Anti-Castro group links Cuba with drug running into US
Washington — An anti-Castro foundation released an 88-page report here Wednesday linking Fidel Castro's Cuba with drug smuggling into this country. In a press conference at which the report was introduced, Francis M. Mullen Jr., administrator of the US Drug Enforcement Administration (DEA), described the report as ''objective.''
Mr. Mullen said that the DEA could not support every conclusion or recommendation contained in the report, which was prepared by the Cuban American National Foundation in Washington, D.C. He said, for example, that the DEA has not been able independently to confirm that Cuba is involved in the production of narcotics or that Cuba has established a drug-selling network in this country.
But Mullen declared the DEA does have evidence of Cuban involvement in drug trafficking. He further said that indictments of Cuban officials and classified intelligence reports show that Fidel Castro himself is aware of the trafficking and involved.
Mullen testified recently that he believed there was involvement on the part of some Cuban government officials in facilitating the flow of drugs through the Caribbean and into the United States.
''It's our belief, based on intelligence, some of which is classified, and on actual cases, wherein we have had indictments of Cuban government officials, that this trafficking, the facilitation of the traffic, is occurring to obtain hard currency and in cases to support subversive activities in some areas of Latin America,'' said Mullen.
''To put it in perspective,'' he said, ''if the only drug problem we had in this country was the Cuban problem, then it wouldn't be much of a problem. But it is the appearance of a government facilitating the trafficking. And I often think if we had a government there which would assist us in our interdiction efforts, we could be much, much more effective in stopping the flow of drugs into the United States.''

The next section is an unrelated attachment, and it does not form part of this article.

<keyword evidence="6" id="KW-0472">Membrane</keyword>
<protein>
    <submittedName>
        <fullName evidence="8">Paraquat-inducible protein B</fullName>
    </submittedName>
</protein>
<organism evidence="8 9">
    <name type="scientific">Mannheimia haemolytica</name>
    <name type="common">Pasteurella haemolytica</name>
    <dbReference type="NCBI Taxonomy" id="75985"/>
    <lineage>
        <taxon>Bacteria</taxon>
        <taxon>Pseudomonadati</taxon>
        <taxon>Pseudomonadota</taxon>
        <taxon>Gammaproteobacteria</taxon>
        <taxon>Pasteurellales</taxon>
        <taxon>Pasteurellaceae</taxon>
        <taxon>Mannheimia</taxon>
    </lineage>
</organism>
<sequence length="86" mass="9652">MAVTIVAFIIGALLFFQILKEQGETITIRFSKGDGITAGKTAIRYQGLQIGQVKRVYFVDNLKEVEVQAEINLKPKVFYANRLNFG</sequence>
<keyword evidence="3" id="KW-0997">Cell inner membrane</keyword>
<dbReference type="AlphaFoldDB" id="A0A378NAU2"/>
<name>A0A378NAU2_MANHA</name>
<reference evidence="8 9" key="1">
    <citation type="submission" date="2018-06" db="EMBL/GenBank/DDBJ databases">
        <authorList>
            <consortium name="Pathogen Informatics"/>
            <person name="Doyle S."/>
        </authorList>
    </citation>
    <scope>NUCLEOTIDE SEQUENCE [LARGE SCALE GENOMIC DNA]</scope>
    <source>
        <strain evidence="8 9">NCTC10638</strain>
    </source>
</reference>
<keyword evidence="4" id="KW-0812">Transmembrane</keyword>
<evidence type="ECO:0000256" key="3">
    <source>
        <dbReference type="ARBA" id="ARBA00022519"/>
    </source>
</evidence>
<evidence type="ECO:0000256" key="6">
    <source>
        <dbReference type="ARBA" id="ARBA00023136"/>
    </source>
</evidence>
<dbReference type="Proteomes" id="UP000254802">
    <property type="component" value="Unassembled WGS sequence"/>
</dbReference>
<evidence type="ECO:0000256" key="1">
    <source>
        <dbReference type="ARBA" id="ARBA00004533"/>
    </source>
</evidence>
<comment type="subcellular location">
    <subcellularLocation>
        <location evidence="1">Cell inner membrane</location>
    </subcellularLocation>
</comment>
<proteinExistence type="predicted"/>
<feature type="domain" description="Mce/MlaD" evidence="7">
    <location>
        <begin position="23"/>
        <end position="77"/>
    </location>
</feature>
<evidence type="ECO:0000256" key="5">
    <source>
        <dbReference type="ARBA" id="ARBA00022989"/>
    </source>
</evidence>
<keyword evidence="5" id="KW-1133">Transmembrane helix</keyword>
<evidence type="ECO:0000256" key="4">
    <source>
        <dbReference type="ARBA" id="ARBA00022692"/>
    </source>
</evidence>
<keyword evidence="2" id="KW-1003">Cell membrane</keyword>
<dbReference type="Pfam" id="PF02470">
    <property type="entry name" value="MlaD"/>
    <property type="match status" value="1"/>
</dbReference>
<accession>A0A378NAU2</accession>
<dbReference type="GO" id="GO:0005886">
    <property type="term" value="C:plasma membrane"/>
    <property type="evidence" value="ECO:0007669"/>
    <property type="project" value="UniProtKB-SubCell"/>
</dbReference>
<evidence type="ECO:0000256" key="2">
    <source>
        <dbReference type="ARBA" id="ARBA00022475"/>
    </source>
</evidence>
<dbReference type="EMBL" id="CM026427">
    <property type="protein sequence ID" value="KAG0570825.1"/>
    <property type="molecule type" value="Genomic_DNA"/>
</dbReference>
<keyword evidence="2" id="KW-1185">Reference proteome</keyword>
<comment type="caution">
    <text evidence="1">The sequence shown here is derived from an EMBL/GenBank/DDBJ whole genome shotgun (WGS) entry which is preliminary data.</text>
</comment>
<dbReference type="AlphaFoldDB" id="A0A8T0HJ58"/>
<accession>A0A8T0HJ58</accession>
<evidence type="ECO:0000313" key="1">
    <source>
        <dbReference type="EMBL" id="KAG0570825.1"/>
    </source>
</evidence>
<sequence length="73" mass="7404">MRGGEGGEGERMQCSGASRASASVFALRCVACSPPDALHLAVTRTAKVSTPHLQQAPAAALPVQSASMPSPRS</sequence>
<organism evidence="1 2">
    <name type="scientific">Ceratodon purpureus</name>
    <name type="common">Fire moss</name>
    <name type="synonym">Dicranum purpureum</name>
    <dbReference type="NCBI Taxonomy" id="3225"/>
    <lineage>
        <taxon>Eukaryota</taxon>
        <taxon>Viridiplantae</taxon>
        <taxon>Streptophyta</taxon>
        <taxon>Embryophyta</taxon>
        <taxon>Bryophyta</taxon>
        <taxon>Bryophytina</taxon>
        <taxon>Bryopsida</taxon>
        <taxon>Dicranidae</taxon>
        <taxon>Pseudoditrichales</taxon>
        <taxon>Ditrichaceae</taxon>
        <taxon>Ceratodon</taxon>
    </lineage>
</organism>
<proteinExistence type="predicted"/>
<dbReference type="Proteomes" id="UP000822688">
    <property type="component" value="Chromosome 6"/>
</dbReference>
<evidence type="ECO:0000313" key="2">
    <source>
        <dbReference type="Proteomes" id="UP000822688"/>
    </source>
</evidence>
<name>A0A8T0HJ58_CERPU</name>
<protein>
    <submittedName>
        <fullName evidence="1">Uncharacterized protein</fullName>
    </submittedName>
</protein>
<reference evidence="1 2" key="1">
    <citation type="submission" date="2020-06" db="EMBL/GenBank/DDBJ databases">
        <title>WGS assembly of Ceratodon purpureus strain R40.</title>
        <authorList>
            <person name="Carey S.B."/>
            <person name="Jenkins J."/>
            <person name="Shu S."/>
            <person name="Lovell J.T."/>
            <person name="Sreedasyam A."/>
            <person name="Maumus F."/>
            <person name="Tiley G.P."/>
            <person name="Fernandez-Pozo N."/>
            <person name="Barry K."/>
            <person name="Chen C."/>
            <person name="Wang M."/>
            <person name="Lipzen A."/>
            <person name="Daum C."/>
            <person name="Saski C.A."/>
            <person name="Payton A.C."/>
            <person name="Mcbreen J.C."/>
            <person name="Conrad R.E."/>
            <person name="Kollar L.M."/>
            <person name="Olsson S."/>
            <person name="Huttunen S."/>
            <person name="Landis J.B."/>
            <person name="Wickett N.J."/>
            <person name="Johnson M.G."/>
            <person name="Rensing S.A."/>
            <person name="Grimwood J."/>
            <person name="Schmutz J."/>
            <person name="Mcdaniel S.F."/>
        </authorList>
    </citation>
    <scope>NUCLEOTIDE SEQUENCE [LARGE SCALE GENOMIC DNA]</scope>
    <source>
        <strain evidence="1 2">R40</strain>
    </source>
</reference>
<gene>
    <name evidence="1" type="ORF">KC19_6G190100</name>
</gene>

Appearing at the same Wednesday press conference, Sen. Paula Hawkins, chairman of the Senate Drug Enforcement Caucus, described the new report on ''Castro and the Narcotics Connection'' as the ''first comprehensive documentation of Fidel Castro's extensive use of narcotics as a weapon against the United States and a means to finance and promote terrorism.'' The Florida Republican supported two of the report's most sensational findings:
* That the Cuban government is not only directly involved in trafficking in narcotics, but also involved in their production.
* That Cuban intelligence agents entered the US during the Mariel boatlift and established a narcotics network here.
Senator Hawkins recommended that five steps be taken as suggested by the newly released report:
1. Condemnation and inspection of Cuba by the United Nations and the Organization of American States.
2. Imposition of trade and loan sanctions against Cuba.
3. Establishment of the newly proposed Radio Marti to inform the Cuban people of ''Castro's crimes.''
4. Further investigation by the Congress, FBI, DEA, and State Department.
5. Extradition of four Cuban officials and two other persons indicted on charges of smuggling narcotics into the US.
According to the report, Aldo Santamaria Cuadrado, a vice-admiral in the Cuban navy and a member of the Cuban Communist Party Central Committee, is charged with having supervised the protection and resupplying of ships transporting drugs from Colombia to the US by way of Cuba.